“When it comes to major mass shootings (where more than four people are killed), there have been an average of just 72 days between events during the period of 2010 to 2017.“ – Telegraph UK
Bang, you’re dead, I used to yell,
toting my plastic Colt 45,
or one Christmas, the olive-green
machine gun that shot plastic bullets
only half as far as I could spit.
Often it was just me alone
on a construction site, rain-filled
house foundations doubling
for bomb craters, dead soldiers
of sawn boards stacked for cremation.
My father, who refused to hunt
unless the family needed food,
taught me by age 12 how to hit
the neck of a bottle at 20 yards.
This is a tool, he said, the same as a knife
or a pen. If I ever catch you
aiming it at someone, that’s it.
Hearing reports of rich tourists
flown north for the moose hunt
and blasting at anything that moves,
including each other, he had
only one muttered comment: Yahoos!
Mountains of snow piled
at the end of our street
were perfect props for games,
whose natural selection
by the neighbourhood rabble
settled on King of the Mountain.
No one schooled us on the inherent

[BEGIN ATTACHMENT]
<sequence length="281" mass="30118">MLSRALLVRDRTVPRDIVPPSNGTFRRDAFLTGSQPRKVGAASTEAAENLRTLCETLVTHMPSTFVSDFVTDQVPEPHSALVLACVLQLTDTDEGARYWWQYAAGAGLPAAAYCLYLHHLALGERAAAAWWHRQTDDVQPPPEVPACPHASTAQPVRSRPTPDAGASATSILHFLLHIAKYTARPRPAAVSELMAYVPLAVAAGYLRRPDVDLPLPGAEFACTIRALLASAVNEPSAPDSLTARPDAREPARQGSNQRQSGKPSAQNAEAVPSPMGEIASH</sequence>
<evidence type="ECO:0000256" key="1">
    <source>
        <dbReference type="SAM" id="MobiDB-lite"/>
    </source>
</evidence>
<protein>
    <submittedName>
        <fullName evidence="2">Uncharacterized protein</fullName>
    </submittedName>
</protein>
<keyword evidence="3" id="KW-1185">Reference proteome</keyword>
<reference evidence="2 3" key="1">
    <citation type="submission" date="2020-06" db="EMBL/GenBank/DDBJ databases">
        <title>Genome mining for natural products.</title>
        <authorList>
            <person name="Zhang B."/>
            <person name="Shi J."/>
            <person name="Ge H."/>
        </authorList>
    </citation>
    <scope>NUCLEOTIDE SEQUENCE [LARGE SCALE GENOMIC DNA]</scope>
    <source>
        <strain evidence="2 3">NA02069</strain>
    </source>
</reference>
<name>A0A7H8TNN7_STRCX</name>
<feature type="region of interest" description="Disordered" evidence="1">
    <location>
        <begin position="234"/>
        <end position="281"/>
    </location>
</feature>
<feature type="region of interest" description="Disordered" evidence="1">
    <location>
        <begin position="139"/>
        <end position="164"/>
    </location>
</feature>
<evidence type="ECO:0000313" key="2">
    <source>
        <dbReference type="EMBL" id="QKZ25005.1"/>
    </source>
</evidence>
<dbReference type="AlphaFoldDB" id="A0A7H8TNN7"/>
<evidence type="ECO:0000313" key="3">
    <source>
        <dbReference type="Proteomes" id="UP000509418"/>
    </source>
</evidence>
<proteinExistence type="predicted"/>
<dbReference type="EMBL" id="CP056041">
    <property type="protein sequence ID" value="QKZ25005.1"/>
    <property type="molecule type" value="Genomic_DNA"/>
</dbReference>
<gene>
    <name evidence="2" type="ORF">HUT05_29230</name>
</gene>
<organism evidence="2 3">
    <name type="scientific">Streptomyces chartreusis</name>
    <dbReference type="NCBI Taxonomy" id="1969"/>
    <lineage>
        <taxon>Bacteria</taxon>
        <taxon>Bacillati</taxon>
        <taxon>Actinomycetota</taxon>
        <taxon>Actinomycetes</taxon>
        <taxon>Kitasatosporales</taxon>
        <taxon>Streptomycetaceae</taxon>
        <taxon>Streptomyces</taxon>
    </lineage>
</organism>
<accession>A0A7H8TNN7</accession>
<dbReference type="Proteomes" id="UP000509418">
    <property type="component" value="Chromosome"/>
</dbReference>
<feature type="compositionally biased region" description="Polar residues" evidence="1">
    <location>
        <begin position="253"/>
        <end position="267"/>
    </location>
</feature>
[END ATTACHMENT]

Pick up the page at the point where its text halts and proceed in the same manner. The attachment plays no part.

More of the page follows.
imperialism of such a game.
Yet by age 13, something inside me knew
I was a pacifist, and would spend war
in jail before pulling the trigger
on anyone. Ghosts of colonialism bred
in the bones, seeking redemption. And still,
the armies of nature vs. nurture deploy.
Decades later, meeting my high school
girlfriend in her empty nest, she said,
I tried giving my sons dolls and
playhouses, but every time, they chose
tractors and guns. So don’t talk to me
about tabula rasa. You don’t unpick eons
of evolution overnight.
How US gun deaths compare to other countries [CBS News]
Sean Arthur Joyce is a journalist, poet and historian with seven books published, ranging from Canadian history to poetry to a new novel, Mountain Blues, due out in May 2018 from NeWest Press, Edmonton, Alberta.